US banning kratom

Why is the US Banning Kratom, the Virtually Harmless Herb?

September 10, 2016 3:36 pm Published by

Just this morning I got an email from a head shop I’d dropped into on my last trip to San Francisco. I didn’t recall leaving my email address, but I certainly remembered the shop. It was completely festooned with fascinating herbs in colorful packets, unfamiliar plants, water pipes like octopi, merging aesthetics with efficiency. Sunshine streaming through the windows and the scent of incense, barely noticeable but enchanting as always.

I was visiting the haunts of my hippy days, the famous intersection of Haight and Ashbury. Of course everything looked so much cleaner, more commercial, and more legal than it had back then. But what to buy? I don’t normally take drugs anymore, legal or not, but I recognized the name “kratom” on several vividly colored pouches on display behind the counter.

Kratom (Mitragyna speciosa) is sold as the crushed-up leaf of the kratom plant, grown in jungles throughout southeast Asia. You can make kratom tea or dissolve it in juice to experience its effects. Kratom has become increasingly popular all over the Western world (though it’s been around for centuries). You can buy it at head shops, hundreds of internet sites, and now at kratom bars popping up in Los Angeles and other happening places.

Kratom was indeed the subject of the email, and the tone of the message was urgent:

“Important Info Regarding the Future of Kratom”

“In case you haven’t heard, there’s a very important development regarding your access to this safe and incredibly helpful herb!”

And then: “On August 30 the DEA announced their intention to place Kratom on the Schedule I list of substances starting September 30.”

You can read all about this remarkable decision by the drug police. There’s a tidy article in Forbes, there’s lots on YouTube, and the DEA site succinctly states their rationale:

“The Drug Enforcement Administration (DEA) today announced its intention to place the active materials in the kratom plant into Schedule I of the Controlled Substances Act in order to avoid an imminent hazard to public safety.”

The first thing you should know is that Schedule I drugs – most famously heroin, and somewhat embarrassingly marijuana and LSD, call for the most severe controls and punishments. (Meth and cocaine are nearby on Schedule II). So the kratom user may end up cell-mates with meth and heroin addicts.

The second issue is – why? What’s the “imminent hazard to public safety?”

I wasn’t aware of any hazard when I asked the pierced young woman behind the counter what type of kratom I should try. I had taken kratom with a friend in the Netherlands where I live. Here it’s fully legal and sold in shops, as it is in most (but not all) Western countries. Kratom happens to be illegal in Thailand, apparently because it undercuts the lucrative opium industry.

I hadn’t felt much the first time I’d taken kratom and wanted to give it another try. So I asked the young woman what she recommended and she brought out a menu card. Midnight Blue is the most relaxing, Sunrise is sort of stimulating but mellows you out at the same time. Starshine just helps you feel … centered. Each mixture was touted to profer a slightly different buzz. So I bought a couple of packs for about $20.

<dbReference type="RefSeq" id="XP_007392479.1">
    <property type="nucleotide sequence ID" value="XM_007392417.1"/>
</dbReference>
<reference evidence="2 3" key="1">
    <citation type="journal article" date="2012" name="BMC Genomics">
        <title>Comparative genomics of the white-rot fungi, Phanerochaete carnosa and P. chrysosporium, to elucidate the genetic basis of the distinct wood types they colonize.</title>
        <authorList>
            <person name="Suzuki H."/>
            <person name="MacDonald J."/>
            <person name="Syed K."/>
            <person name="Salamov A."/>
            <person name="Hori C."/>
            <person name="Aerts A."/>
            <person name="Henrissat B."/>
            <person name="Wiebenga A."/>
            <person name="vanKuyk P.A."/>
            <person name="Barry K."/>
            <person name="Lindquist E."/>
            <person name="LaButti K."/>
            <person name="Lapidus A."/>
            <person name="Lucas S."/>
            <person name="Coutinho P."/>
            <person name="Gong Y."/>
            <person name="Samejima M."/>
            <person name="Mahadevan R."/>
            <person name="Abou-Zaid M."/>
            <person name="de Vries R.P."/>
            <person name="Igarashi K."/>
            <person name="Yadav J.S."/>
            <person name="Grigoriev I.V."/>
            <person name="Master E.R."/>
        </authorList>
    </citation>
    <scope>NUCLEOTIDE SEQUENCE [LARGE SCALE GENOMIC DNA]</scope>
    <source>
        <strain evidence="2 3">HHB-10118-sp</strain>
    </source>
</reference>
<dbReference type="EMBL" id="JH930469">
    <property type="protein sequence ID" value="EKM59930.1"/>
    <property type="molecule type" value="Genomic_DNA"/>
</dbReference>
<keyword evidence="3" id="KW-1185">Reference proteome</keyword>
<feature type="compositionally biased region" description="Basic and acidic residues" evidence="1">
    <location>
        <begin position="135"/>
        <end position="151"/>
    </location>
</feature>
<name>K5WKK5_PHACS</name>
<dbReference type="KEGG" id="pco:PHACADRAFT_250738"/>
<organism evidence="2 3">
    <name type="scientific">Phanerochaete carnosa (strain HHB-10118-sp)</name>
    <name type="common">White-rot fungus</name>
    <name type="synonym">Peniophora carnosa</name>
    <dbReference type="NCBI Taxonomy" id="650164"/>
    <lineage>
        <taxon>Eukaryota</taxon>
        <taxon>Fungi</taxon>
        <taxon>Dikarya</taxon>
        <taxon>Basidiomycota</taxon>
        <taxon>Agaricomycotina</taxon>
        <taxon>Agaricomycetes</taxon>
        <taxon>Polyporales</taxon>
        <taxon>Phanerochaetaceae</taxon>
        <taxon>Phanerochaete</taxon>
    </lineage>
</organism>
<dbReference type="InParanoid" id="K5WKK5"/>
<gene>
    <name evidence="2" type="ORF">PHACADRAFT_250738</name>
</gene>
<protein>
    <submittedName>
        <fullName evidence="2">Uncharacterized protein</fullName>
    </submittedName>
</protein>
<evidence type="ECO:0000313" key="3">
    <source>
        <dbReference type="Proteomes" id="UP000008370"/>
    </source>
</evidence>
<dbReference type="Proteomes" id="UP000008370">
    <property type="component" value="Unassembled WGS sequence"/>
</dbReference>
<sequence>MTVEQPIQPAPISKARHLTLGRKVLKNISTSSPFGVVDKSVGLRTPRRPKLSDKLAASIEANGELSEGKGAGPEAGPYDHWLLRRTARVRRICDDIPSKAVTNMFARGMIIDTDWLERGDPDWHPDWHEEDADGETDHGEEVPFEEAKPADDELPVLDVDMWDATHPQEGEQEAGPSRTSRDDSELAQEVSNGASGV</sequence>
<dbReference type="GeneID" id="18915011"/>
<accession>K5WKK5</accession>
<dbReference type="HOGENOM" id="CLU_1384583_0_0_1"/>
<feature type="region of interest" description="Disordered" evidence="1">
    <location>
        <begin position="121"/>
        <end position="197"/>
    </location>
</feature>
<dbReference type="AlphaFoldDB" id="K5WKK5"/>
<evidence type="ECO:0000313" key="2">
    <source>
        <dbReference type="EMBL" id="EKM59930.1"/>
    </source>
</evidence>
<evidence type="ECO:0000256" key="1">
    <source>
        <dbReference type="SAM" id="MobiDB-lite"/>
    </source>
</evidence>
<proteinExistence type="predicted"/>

“High” is a strong word for what kratom actually offers. This plant is just one of a list of age-old plants and herbal extracts that make people feel a bit peppier, a bit happier, a bit more relaxed. A list that includes St John’s Wort, ginseng, wild lettuce, coffee (yes, coffee), kava, lavender, valerian, betel nut – the list goes on and on. The word “medicinal” is sometimes used. But “high?” That would be stretching it.

You can read all about kratom on the web, but perhaps one reason the DEA considers it an imminent hazard is because part of its effect comes from stimulating opioid receptors. You know, those receptors that get you smashed when you shoot heroin. Anything that stimulates opioid receptors and makes you feel pleasant must be very dangerous, so we shouldn’t take any chances. In fact, let’s ban alcohol (martinis owe much of their buzz to opioid receptors), let’s ban jogging (that notorious runner’s high – a long, winding road to the gutter). And while we’re at it, let’s ban breast milk, which helps babies feel relaxed because it too stimulates opioid receptors.

But kratom is not an opiate. The molecule isn’t even vaguely related to morphine or heroin. It’s just an herb. It’s impossible to overdose on kratom. You’re likely to get a headache if you take too much. The roughly 20 deaths attributed to kratom in recent history are thought to be caused by other drugs: the National Institute on Drug Abuse notes that “commercial forms of kratom are sometimes laced with other compounds that have caused deaths.” And considering the 88,000 deaths per year linked to alcohol and the 28,000 overdose deaths from opiates (heroin and painkillers) in the US alone, it seems someone isn’t doing their math.

Is kratom addictive? Maybe a little. But not as much as coffee and cigarettes – or Q-tips, tattoos, and Pokemon Go. And if you take it daily, guess what? It loses its effect.

I’ve made the DEA’s announcement sound silly, even stupid. There they go again, banning whatever bothers them until voters in Colorado or somewhere start to object. But there’s a terribly tragic outcome to be expected if kratom is banned. Because kratom attaches to opioid receptors, it’s an ideal way for heroin addicts to get off heroin with minimal withdrawal symptoms – a harmless, herbal methadone substitute. This folk-wisdom is splashed all over the net and freely shared among drug users. If kratom is banned in the US, many heroin addicts who want to quit will go back to heroin instead, and many, many more people will die.


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